"Oh, boy! I'm glad you're here," the little boy said to his grandmother on his mother's side. "Why?" she asked. "Because now Daddy will do the trick he's been promising us." "What trick?" "Well, he told Mommy that if you came to visit, he would climb the walls."

The Pharisees thought that the sinless should not mingle with the sinners. They thought that they have the monopoly of religion and that they could manipulate Jesus. And so, they asked our good Lord why he welcomes sinners and eats with them.

He told them three parables that portray the lost: the lost sheep, the lost coin and the lost son. In telling these stories, however, Jesus centers on its essential meaning, which is the generous and encompassing nature of God through the good shepherd, the persistent housekeeper and the prodigal Father.

We may think like the Pharisees and believe that we are the only children of God, Jesus tells us that God searches for us because we are lost in that mistaken belief. He is the Truth. We may think like the Pharisees and consider ourselves better and righteous than other people, Jesus tells us that God is seeking us because we are all lost. He is the Way. And we may think like the Pharisees and presume that we have Jesus on our side against the others, Jesus tells us that God is longing for us because we may be lost but we are not forgotten. He is the Life.

This is a good time for us to ask ourselves how we have been of help in seeking the lost, in searching for those who had been away, in forgiving those who had been wrong.

The answers to these questions may sometimes include our loved ones. Parents may say that their children do not go to Church anymore. Or that their spouse drinks too much, that their son is addicted to pornography, that their daughter is on a miserable relationship. Some of us may say that we have friends who had been unemployed and are feeling hopeless, or that we have friends who had been depressed and are feeling worthless.

How do we respond to the lost? How do we respond to the vacant recesses of our hearts? How do we respond to the empty spaces of our lives?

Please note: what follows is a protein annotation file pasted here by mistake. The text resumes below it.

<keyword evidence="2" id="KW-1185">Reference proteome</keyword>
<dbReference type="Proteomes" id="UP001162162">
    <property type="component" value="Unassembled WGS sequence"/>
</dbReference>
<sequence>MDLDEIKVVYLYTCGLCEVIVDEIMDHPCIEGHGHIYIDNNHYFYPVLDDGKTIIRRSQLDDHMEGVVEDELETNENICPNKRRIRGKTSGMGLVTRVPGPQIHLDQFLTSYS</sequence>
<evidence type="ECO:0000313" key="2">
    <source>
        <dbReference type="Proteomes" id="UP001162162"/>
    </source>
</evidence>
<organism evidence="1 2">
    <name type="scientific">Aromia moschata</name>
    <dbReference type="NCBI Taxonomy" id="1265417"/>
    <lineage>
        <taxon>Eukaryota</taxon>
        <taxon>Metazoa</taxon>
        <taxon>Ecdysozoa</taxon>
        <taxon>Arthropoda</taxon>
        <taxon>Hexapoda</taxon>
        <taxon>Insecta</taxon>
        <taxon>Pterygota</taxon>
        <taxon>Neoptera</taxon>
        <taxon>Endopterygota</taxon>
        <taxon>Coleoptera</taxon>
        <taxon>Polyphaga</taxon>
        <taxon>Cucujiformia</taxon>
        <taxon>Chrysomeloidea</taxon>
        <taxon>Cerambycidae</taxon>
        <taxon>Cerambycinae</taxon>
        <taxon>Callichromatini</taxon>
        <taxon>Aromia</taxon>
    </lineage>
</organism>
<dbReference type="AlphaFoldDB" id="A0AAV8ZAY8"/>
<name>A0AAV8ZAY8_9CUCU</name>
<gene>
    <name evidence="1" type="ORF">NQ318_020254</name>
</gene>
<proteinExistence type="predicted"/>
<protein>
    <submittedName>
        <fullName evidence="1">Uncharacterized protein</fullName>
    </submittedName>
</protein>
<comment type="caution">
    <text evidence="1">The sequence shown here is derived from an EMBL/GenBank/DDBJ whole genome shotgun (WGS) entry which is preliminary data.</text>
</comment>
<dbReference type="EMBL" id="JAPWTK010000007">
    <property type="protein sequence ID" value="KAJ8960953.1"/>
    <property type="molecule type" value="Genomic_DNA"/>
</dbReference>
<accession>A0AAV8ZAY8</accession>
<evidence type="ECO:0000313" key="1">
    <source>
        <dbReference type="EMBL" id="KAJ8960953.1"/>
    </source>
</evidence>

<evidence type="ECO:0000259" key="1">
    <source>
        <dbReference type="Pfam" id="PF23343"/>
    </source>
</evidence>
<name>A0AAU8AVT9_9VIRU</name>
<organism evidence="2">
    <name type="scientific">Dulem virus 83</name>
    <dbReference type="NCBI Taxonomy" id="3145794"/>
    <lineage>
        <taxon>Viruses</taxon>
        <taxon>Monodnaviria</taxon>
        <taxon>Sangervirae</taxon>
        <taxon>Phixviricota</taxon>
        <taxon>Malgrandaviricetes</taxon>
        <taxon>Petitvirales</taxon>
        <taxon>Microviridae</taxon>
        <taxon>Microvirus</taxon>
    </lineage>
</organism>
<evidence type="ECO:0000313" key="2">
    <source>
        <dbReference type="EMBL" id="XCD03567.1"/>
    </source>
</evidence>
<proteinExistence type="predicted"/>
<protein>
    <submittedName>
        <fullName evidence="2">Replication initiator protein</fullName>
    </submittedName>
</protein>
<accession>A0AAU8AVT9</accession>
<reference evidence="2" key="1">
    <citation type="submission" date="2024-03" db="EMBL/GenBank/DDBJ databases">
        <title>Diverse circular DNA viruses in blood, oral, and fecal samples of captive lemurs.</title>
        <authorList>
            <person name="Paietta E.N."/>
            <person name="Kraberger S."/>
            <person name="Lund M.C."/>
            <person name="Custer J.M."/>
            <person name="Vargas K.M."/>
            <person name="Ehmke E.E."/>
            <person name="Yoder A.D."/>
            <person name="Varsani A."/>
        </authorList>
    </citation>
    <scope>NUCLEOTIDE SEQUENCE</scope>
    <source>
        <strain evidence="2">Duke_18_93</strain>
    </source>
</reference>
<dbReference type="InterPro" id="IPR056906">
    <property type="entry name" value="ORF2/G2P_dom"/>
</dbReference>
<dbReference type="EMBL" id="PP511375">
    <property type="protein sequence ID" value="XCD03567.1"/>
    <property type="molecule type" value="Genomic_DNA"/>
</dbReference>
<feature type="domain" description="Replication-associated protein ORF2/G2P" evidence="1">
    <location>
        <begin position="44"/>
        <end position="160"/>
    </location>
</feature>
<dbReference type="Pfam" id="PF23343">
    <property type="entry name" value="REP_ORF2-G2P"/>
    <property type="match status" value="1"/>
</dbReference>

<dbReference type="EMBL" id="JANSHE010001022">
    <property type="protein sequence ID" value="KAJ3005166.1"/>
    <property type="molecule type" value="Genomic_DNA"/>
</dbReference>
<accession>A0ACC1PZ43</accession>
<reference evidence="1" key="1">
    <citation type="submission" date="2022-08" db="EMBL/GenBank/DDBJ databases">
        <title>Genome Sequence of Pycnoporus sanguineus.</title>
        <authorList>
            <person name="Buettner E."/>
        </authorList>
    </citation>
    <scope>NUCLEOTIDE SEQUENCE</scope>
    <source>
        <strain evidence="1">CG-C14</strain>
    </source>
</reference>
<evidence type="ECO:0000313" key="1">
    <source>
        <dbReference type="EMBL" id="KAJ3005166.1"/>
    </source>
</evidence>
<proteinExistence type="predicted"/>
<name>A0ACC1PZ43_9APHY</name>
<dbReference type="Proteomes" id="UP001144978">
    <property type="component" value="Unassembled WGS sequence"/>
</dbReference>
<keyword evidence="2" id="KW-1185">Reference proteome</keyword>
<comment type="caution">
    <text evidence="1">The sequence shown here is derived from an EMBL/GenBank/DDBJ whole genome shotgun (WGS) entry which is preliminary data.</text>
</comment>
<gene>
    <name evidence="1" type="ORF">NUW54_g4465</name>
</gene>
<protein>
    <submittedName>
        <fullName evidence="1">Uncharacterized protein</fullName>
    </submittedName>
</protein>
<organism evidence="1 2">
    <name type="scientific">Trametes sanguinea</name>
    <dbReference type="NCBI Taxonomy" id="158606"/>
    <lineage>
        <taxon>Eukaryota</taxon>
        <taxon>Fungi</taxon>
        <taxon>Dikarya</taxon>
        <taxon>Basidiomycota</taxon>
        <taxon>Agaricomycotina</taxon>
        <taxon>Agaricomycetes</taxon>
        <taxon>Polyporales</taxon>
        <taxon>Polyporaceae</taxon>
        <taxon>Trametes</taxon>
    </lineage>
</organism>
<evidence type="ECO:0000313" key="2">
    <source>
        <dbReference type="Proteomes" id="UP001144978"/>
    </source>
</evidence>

Faith and hope are the Christian virtues we need to remember. Our prayers and our belief that God will never abandon us are the Christian practices we need to consider. And our love, our prodigality, our understanding are the Christian examples we need to hold forever.

Unlike the sheep who strayed and the coin that was lost, there is a human element in the son who wronged his father. Forgiveness, letting go and forgetting could be one of the hardest things we could ever do.

When we do not forgive, we shrink our world by the number of persons we may have the opportunity to be Christ like. When we do not want to let go of the things that hurt us, we limit ourselves to the humanity of our nature.

There is a story about the Confederate General Robert E. Lee who went to visit a friend after the Civil War. Out in front of the mansion were the sad remains of a grand old magnolia tree whose limbs had been blown away by the artillery of the Union Army. Despite the passage of years, the lady of the house was still bitter and she wept angry tears as she showed Lee the scarred and blackened tree trunk. Then she paused, waiting expectantly for him to denounce those hated Yankees. The general was silent for awhile and then, looking at the tree, he said, “Cut it down, dear lady, and forget it!”

We need to pause, like that lady, and search our hearts. Why have we been bitter? Nothing good will come out of our lives if our hearts are still imprisoned by the darkness of our past. Nothing good will happen to us if we continually poison our souls by our unwillingness to forgive. Jesus said, “The measure you measure with will be measured back to you.” And, nothing better will ever take place unless we move on beyond our mistakes and failures.

We also need to be reminded, like what the General did, that we need to stop. Stop blaming people. Stop blaming yourself. Stop blaming God. “Forgive them, Father, for they do not know what they are doing,” Jesus shouted in pain before he died. We are those who do not know what we are doing. We have asked for forgiveness, but sometimes we are not forgiving. We are lost sometimes, and somehow we do not want to be found.

God is continually searching for us in our hearts. God is continually hoping that we can love each other the way He loves us, that we can forgive each other the way He forgives us, that we can embrace and accept one another the way He embraces and accepts each one of us.

Perhaps you know what I am talking about. Perhaps your hearts can see what I am seeing. Perhaps you know what I mean. But if in case you do not know what I am saying, if in case you see it differently, if in case you do not know what I mean, just consider that this world will be different if we join in the search. Be a good shepherd. Be a persistent housekeeper. Be a prodigal father. Search for those who are different, but may actually be like us. Search for the law-observing, righteous Pharisees in our world. Search for the lost and the sinners in our midst.

That in our search we may fill the empty spaces of our lives. That in our search we may occupy the vacant recesses of our hearts. That with God in our search, we may find ourselves.

12 September 2010

No comments: